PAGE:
Regeneration of new fibers in muscles of old rats reduces contraction-induced injury

J Appl Physiol (1985). 1999 Aug;87(2):750-6. doi: 10.1152/jappl.1999.87.2.750.


Skeletal muscles are injured by their own contractions. Compared with muscles in young animals, those in old animals are injured more easily and more severely and regenerate less well afterward. Injection of a myotoxin (bupivacaine) causes complete degeneration of fibers in extensor digitorum longus (EDL) muscles of rats, followed by full regeneration within 60 days. We tested the specific hypothesis that, 3 days after a protocol of pliometric (lengthening) contractions, the newly regenerated muscle fibers in bupivacaine-treated EDL muscles in both young and old rats would show a lesser deficit in maximum force and fewer damaged fibers than muscles in nontreated EDL muscles. The treated and nontreated EDL muscles of young and old male Wistar rats were administered a protocol of 225 pliometric contractions and were evaluated 3 days afterward, when morphological damage to muscle fibers is most severe. In treated compared with nontreated EDL muscles of both young and old rats, the force deficit and the number of damaged fibers were each reduced by approximately 75%. We conclude that newly regenerated fibers in muscles of young and old animals are resistant to injury and that maintenance of newly regenerated fibers by conditioning may prevent inadvertent damage, particularly in muscles of elderly people.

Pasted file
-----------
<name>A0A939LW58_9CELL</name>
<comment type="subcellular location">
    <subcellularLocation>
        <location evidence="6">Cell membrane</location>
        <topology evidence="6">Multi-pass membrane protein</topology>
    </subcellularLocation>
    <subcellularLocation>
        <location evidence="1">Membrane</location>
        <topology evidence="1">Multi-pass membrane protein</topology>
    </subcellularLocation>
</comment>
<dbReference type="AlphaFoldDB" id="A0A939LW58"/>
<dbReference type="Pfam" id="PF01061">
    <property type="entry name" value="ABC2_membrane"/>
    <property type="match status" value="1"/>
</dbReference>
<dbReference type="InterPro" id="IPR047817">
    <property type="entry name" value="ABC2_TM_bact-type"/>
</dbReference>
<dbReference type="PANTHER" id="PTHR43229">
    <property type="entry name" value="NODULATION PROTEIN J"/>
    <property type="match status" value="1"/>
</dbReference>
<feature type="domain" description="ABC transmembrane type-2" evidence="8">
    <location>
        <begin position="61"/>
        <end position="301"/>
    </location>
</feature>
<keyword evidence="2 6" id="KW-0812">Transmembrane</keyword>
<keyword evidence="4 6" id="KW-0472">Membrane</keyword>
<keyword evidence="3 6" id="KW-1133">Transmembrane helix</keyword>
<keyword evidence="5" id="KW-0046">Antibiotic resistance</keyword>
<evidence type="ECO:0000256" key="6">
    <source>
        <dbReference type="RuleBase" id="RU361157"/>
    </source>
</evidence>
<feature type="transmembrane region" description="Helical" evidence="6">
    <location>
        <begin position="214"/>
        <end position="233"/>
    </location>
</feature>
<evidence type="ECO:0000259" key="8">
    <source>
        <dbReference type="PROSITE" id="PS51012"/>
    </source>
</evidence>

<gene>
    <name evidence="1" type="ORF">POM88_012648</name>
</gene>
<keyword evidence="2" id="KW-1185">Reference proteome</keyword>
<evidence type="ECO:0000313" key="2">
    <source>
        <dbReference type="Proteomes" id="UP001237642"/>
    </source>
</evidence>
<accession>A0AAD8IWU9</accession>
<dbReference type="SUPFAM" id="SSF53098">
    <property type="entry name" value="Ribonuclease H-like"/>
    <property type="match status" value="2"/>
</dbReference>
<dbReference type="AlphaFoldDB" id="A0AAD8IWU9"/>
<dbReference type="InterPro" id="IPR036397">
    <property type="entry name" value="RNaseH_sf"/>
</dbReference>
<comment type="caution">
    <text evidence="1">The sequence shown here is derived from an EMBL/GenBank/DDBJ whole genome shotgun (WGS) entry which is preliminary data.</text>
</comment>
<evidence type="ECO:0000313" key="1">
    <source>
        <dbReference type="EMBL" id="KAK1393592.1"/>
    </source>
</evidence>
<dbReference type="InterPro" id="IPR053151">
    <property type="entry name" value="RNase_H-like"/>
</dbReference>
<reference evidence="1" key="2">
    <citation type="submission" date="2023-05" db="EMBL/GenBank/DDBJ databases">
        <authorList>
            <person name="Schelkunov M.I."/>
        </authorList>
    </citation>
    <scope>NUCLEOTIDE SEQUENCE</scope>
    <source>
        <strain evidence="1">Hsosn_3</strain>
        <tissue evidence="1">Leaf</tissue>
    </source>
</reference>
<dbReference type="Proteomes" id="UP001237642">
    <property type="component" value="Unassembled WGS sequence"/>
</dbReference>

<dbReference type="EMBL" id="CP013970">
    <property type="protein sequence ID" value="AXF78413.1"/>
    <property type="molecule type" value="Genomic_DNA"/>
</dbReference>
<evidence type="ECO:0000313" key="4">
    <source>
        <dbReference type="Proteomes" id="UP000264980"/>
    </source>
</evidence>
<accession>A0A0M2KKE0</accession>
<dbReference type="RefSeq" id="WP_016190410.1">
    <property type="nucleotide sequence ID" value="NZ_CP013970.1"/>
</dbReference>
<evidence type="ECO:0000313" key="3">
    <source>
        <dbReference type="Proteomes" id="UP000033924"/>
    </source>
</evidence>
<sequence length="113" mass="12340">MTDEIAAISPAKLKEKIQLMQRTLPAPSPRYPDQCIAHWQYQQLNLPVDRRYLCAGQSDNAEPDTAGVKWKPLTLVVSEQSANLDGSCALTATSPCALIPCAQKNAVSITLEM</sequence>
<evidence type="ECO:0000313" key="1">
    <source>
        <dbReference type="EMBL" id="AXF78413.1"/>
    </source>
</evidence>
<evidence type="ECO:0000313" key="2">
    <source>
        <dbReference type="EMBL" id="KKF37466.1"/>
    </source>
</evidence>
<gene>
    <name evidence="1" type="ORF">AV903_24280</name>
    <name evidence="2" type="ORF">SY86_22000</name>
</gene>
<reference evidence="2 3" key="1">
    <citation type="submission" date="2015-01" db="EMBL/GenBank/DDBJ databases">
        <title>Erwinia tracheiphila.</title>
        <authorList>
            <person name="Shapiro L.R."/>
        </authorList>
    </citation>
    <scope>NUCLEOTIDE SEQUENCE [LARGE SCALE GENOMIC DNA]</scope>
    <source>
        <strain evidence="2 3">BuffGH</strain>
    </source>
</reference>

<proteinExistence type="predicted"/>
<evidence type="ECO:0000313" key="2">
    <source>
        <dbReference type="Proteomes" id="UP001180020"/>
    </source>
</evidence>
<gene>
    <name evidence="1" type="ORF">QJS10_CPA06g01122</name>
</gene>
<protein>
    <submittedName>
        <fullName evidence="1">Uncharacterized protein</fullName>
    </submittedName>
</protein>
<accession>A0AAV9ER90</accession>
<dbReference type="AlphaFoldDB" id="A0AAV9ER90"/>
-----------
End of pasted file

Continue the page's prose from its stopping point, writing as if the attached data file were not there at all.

Publication types

  • Research Support, U.S. Gov't, P.H.S.

MeSH terms

  • Age Factors
  • Animals
  • Bupivacaine
  • Histocytochemistry
  • Isometric Contraction
  • Male
  • Microscopy, Electron
  • Muscle Fibers, Skeletal / metabolism*
  • Muscle Fibers, Skeletal / ultrastructure
  • Muscles / injuries*
  • Muscles / metabolism
  • Muscles / pathology
  • Rats
  • Rats, Inbred Strains
  • Regeneration / physiology*


  • Bupivacaine